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Friday Five: 3/7 – 3/11

Friday-Five-Header

Happy Friday! Here’s a roundup of this week’s industry news:

New App Tagly Bets on Connecting Consumers with Brand ContentTechCrunch

A pioneering social platform aimed at connecting consumers with popular brands was launched this week at South by Southwest. Tagly is a new app dedicated to exclusively showcasing content created by brands in the hopes of allowing users to discover, share, and collect their favorite messages. “Brands are focused on creating beautiful content that’s valuable to consumers, but most of it now is lost in our long social media feeds, alongside posts of cats and family updates,” said Mark Alhermizi, Founder and CEO. Overall, the success of the app will depend on its brand endorsements and user engagement.

Amazon's Alexa can Arrange to Pay your Credit Bill - USA Today

Week by week, Amazon’s Alexa has been developing new capabilities. From connecting users to their favorite tunes on Spotify to helping hungry Domino’s customers order a pizza, Alexa’s hands free operating is turning heads in the tech industry. This week, Amazon announced that it will be teaming up with Capital One to help users check their credit card and checking and saving balances. However, will consumers trust this new innovation with important financial information? Only time will tell.

MIT's Clever Trick to Make Web Pages Load 34 Percent FasterWired

Polaris, as its creators have named it, is a product of MIT’s Computer Science and Artificial Intelligence Lab. Although the prototype technology has yet to have direct benefits for users, it is quite possibly the most effective solution to date to combat slow page loading. With the ability to promise up to a third increase in speed, Polaris is gaining momentum and will prompt browsers to integrate these new updates. The MIT team will gauge interest next week, when they officially present the Polaris white paper.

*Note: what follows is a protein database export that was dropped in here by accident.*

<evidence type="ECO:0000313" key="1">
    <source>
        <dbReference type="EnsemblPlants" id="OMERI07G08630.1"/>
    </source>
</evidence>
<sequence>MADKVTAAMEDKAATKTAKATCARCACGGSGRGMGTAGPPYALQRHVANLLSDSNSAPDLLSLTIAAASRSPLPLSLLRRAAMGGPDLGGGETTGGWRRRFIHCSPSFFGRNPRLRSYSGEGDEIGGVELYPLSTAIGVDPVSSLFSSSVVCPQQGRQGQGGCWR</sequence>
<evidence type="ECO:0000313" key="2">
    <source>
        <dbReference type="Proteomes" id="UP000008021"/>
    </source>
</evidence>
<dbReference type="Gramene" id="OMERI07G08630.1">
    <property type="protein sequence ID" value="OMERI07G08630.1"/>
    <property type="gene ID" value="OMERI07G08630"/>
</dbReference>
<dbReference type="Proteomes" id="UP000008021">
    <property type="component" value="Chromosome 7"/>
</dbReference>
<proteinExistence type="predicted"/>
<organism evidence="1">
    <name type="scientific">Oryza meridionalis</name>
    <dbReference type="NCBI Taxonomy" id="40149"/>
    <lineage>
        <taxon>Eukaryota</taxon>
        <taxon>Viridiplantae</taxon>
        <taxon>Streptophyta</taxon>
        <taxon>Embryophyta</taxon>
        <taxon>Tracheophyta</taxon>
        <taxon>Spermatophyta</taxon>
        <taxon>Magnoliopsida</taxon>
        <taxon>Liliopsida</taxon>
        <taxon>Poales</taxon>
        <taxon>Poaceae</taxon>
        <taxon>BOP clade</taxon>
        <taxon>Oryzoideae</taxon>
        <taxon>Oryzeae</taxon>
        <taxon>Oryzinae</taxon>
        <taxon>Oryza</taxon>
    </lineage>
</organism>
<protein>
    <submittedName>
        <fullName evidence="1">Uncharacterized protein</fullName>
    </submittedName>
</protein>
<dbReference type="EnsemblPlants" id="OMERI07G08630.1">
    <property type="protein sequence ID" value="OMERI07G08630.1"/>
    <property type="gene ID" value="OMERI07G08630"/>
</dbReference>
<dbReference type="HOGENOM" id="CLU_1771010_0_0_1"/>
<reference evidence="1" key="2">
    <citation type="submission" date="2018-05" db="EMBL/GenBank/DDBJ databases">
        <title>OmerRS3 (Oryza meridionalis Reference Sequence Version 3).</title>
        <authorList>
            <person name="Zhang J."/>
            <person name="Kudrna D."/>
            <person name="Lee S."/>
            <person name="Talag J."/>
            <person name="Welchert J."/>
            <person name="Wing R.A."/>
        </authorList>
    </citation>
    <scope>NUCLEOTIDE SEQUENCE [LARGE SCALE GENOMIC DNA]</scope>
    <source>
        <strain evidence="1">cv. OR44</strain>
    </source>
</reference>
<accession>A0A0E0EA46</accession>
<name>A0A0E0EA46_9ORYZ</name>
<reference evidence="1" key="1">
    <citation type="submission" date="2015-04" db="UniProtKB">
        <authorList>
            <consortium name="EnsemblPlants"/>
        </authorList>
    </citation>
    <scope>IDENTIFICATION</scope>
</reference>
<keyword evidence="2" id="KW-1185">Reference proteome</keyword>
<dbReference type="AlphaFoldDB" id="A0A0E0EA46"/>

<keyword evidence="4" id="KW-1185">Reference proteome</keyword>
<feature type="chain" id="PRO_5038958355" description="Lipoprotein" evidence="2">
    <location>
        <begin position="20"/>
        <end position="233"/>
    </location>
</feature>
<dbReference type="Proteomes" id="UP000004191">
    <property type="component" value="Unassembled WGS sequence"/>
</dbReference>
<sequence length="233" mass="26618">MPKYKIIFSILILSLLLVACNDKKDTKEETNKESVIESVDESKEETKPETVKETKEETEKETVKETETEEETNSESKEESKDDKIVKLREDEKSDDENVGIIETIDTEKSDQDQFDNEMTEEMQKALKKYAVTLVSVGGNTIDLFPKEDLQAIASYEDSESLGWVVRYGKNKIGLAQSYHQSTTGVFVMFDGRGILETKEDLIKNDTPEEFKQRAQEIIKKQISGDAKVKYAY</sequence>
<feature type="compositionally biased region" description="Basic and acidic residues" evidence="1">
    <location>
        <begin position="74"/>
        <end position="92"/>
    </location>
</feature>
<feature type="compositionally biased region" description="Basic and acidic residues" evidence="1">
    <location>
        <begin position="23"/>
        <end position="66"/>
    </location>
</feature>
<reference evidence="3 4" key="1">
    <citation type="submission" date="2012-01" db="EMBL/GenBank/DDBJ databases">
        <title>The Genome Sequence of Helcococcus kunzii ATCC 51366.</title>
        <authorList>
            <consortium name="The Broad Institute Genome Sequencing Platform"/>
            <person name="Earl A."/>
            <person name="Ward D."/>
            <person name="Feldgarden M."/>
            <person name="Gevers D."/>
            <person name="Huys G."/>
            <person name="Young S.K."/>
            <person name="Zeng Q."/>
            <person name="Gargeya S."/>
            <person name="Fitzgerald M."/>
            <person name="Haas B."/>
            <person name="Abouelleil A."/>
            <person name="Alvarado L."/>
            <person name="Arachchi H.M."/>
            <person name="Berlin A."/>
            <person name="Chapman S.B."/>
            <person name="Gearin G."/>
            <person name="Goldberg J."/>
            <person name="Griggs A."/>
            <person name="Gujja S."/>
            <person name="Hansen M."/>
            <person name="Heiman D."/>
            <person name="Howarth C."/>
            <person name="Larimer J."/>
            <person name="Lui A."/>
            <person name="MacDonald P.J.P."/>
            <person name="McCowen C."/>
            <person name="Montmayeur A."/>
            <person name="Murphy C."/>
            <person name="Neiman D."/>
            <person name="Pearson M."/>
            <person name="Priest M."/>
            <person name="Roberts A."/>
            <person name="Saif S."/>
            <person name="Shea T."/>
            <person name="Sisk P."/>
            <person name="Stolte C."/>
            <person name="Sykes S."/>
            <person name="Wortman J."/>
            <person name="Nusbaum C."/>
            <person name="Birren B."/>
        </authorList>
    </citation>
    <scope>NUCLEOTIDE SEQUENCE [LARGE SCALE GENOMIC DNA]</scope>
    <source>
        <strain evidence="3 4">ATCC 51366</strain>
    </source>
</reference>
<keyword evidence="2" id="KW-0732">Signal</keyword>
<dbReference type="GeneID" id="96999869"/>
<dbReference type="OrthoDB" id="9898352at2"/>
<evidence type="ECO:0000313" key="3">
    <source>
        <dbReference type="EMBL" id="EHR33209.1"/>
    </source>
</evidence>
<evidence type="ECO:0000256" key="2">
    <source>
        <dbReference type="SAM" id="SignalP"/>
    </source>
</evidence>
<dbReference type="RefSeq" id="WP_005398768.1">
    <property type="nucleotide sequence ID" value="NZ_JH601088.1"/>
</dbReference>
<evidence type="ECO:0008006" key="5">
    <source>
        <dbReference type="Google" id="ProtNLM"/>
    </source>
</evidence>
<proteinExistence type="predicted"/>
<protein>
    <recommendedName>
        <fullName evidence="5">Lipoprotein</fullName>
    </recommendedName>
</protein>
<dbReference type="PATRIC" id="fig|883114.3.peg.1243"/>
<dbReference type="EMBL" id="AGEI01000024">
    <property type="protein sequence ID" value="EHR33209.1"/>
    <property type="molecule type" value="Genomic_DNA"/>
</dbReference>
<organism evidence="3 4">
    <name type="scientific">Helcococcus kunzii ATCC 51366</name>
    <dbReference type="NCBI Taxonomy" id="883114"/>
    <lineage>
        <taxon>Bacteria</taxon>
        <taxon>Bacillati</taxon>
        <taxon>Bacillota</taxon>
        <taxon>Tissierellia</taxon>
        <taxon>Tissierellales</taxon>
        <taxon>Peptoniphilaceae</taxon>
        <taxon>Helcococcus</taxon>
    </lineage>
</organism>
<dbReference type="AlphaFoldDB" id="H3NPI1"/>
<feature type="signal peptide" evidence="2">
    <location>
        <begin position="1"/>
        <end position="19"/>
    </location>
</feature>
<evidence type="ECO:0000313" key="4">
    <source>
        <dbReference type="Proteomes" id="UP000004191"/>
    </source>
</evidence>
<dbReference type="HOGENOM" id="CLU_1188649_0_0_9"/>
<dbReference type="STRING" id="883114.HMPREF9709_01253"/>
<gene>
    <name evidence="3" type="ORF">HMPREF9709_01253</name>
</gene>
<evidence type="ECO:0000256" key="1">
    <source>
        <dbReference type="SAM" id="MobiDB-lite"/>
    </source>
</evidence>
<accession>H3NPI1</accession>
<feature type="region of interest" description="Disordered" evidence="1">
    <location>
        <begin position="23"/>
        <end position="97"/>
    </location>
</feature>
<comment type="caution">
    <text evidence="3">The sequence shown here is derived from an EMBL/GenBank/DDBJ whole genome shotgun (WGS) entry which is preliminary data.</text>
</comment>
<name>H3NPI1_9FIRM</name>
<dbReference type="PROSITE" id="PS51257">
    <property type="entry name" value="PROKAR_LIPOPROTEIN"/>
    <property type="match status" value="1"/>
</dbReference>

Your Phone's Fingerprint Scanner can be Hacked with a PrinterMashable

While biometrics have made significant advances in securing devices, networks, and other important information, researchers Kai Cao and Anil Jain of Michigan State University have found a way to crack one of these common security measures. The team was able to hack two phones by simply using an inkjet printer and special ink paper. This research experiment has implications for the future of tech security as devices begin to shift to fingerprint recognition.

5 Tech Trends to Watch at SXSW 2016 - Inc.

South by Southwest (SXSW) kicks off a 10-day conference this week in Austin, bringing together original music, independent films, and emerging technologies. From virtual reality to the future of transportation, Inc. gives a rundown of this year's tech trends that everyone will be talking about.  

Read anything that caught your eye this week? Give us a shout out on Twitter @WalkerSands